Friday, November 20, 2009

The Mosel: teil Zwei/Part two

Look! There are gnomes in the vines! Or maybe those were just the grape pickers. It was hard to say for sure as we spent all day Saturday - of our wine country getaway weekend - cruising the Mosel.

First stop, Bernkastel Kues, a short 10 minute drive downriver from our base in Müllheim, a sweet medevil town on the river enclosed by vineyards. What you don't see in this photo are the tourist buses parked in the bottom left hand corner. There were no hidden gems in the Mosel.. at least that we discovered. The towns worth visiting, i.e. picturesque in setting, beautifully restored architecture, cobbled pedestrian areas and vineyards offering tastings and local specialties, were worth a visit for these reasons. And were no secret.

The stops in between, where the roads were too narrow for parking buses, were empty. I don't know if its a chicken-or-egg question but we stopped in a few of these towns in my quest for the
real Mosel, the off-the-beaten-path Mosel, the "Hey Hans, where do you buy your lederhosen?" Mosel. But alas, we did not find it. At least not in the random villages that we picked. The aging slate houses advertising tastings were locked up, the backroads led us to Brunhilda's unterhosen hanging out on the laundry line, and Brunhilda and her neighbor's all wore the same expression that nearly audibly wondered, "What the hell are they doing here?"

Burg Eltz, a dreamy medevil fort in the middle of noooowhere. A brisk hike into the valley and gravity coupled with
federweisser made for a slow haul back up the hill.

This photo illustrates two things: that grape pickers in the Mosel valley must have an extremely nuanced sense of balance and that my husband has poor taste in winter hats.

This is Beilstein - a little village that we found by chance when we pulled over to look at the map and realized we were sitting in front of a car ferry dock. We drove on and wound up here... and I will just let the Mosel Tourism website do the talking (this is the site's English translation, presumably taken from babblesfish or some other online word-for-word translation service):

"The fascinating nice small town hatchet stone lies with one of the most impressive Moselle loops, at the exit of a narrow brook valley, embedded between vineyards and Moselle valley; not free of charge it is called the Sleeping Beauty of the Moselle.

Worth seeing in this romantic Moselle place appear the picturesque market with the unique tenth house and the former parish church Saint Christopherus, the cloister stair which leads to the Carmelite's cloister with the black Madonna, the showpiece of the baroque minster.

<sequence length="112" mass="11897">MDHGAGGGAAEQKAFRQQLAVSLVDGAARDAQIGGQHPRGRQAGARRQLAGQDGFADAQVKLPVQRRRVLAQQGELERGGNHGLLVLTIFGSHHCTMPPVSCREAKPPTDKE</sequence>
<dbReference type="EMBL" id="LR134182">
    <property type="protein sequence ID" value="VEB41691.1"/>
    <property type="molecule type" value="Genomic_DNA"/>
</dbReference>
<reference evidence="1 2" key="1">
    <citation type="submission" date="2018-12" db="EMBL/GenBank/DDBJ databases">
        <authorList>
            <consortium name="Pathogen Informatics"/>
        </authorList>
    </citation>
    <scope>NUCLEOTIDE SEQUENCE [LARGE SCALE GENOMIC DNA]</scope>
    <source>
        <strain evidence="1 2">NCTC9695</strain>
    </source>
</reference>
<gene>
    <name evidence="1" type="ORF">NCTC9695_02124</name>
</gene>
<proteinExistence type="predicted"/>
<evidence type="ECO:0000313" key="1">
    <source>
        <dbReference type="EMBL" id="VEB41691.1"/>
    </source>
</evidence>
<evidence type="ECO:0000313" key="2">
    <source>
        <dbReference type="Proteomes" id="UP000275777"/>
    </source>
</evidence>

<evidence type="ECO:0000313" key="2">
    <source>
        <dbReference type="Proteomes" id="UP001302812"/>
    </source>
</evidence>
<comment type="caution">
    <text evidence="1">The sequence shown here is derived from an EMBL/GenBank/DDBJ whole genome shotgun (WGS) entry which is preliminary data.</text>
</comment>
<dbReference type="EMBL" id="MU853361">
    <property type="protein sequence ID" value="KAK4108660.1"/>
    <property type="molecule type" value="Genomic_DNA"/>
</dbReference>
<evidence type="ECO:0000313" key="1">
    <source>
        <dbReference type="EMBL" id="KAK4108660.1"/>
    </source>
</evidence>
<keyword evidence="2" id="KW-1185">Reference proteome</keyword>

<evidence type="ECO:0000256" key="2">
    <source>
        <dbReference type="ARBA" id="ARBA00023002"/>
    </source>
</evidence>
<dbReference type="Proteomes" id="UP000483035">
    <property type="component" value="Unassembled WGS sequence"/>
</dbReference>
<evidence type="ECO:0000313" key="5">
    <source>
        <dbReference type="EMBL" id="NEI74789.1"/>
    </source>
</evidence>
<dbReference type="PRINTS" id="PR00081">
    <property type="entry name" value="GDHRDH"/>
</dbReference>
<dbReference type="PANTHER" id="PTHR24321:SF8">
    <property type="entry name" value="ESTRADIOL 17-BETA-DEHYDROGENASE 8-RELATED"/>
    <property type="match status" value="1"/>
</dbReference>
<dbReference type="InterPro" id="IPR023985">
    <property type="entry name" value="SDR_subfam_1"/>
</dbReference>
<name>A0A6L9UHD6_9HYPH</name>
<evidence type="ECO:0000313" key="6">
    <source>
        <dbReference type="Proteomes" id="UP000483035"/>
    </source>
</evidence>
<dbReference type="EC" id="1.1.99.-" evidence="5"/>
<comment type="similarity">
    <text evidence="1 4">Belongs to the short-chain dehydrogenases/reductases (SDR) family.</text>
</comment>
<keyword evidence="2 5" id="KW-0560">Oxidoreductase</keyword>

Also the knight's hall and many homely half-timbered houses, lanes and corners are visits-worth. Already with the first stroll one understands that hatchet stone often enough served as a romantic film scenery."

And let that be a lesson to anyone considering using free online translation services.

On the aforementioned cloister stair...

Climbing flights of cloister stairs should always be followed by tasting flights of wine. We ducked into this cavern where groups of tasters were taking their task very seriously. The owner informed us that if we did a tasting, we were obligated to buy at least one bottle of one of the wines. We opted for a simple federweisser instead, no strings attached.

A little wary and none the federweisser (ha!), we headed back to the hotel for dinner at the Culinarium R Restaurant, saving the best for last. There were four different four - five course menus and it was understood that we would not be getting the same one. The advantage of having a dining companion in my opinion is not only avoiding the pitying glances of other diners, it is a free pass to taste different menus. They all looked amazing: however, the vegetarian option sounded a little mundane next to its meaty opponents. The fish menu, while tempting, was still slightly lackluster when compared to the "Menü Cluinarium R" and the "Menü Decouvert" - Ingo opted for the former, I choose the latter. And the competition was ON.

Ingo's Tortchen von Gänseleber und Spanferkelbäckchen eingelegt Quitten und Winterpostelein

How do I explain this - it was like a cake - like baumkuchen for those of you who know the German Christmas treat - but replace the chocolate with goose liver and pork cheek - accompanied by quince preserve and field greens. The cake was going to float off the plate but the goose liver gave it gravity. The greens were fresh and the quince cleansing. A winner.